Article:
The Sorento is rated 5-stars, but not all 5-star cars are equal. The minimum score for a 5-star rating is 32.5 out of 37, and the Sorento scored 33.21 which is not bad, but not excellent compared to other seven-seater softroaders – surf to howsafeismycar.com.au for more details.Nevertheless, the Sorento ticks all the major and most minor safety boxes, including active head restraints in the front to help prevent whiplash, and they’re adjustable too which is a rare but welcome feature.
What isn’t well known is that the star ratings change from year to year, becoming progressively harder to achieve so a five-star rating of four years ago is not the same as a five-star rating today, and the Sorento’s rating is very recent – a 2014 test. And, even less well known is the fact that the ratings don’t account for physical vehicle size, and all else being equal the larger the vehicle better off you’ll be in a crash.
One interesting point is that the side airbags on the Sorento appear to extend a little way into the third row area, unlike other seven-seaters. This is not considered in the ANCAP ratings which only rate front-seat occupant protection.In the event of an emergency stop the car will flicker the brakelights, and temporarily activate the hazard lights to reduce the chances of being rear-ended. Emergency braking is generally good, as is the case with most modern cars, with the vehicle staying nicely controllable.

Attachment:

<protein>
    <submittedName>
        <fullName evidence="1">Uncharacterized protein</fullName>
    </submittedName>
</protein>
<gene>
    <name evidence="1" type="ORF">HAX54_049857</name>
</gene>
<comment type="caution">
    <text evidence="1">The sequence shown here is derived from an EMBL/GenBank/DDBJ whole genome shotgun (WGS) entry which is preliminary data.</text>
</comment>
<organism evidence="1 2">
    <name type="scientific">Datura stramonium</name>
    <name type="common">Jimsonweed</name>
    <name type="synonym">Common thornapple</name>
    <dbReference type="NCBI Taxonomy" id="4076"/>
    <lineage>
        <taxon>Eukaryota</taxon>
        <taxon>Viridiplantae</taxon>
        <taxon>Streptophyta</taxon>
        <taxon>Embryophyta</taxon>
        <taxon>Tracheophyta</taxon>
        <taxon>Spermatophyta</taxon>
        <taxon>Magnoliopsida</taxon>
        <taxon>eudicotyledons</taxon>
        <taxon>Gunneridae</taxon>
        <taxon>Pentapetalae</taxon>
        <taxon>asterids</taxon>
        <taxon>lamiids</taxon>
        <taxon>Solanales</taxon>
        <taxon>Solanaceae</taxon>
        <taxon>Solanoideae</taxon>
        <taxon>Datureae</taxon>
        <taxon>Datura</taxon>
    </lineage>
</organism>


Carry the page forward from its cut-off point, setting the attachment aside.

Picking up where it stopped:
The wife: What I liked – turning circle, light steering, really easy around the shopping centre. Lots of power on the road too! When you open the rear tailgate you don’t need to bend to get under it. Good reversing camera. Comfortable. Legroom good in the second row. Good storage space. Good driver’s visibility. Liked the cruise control, responsive. Held the road well.Don’t like – boring to look at, the interior isn’t exactly very flash. Not much space behind third row. Driver’s seating position not great, no driver’s footrest. Perhaps a bit noisy even for a diesel.
The grandfather: What I liked – good to maneuver, plenty of storage space. Grab handle on boot to close it without dirtying your hand. Quick to put backseat up.Didn’t like – haven’t worked out the heating/ventilation, having to remember there’s a fuel filler release.
The (grand)daughters, 12 and 9: Comfy seats. I really like the centre arm rest because I can put my arm on it and also my drinks bottle. And I can recharge my tablet in the back. Seats are really easy to tip forwards. Headrests uncomfortable as I am too short (9 yo). We weren’t too squashed in the third row unlike other seven-seaters Daddy brings home. I don’t like how it looks (9 yo). I like how it looks (12 yo).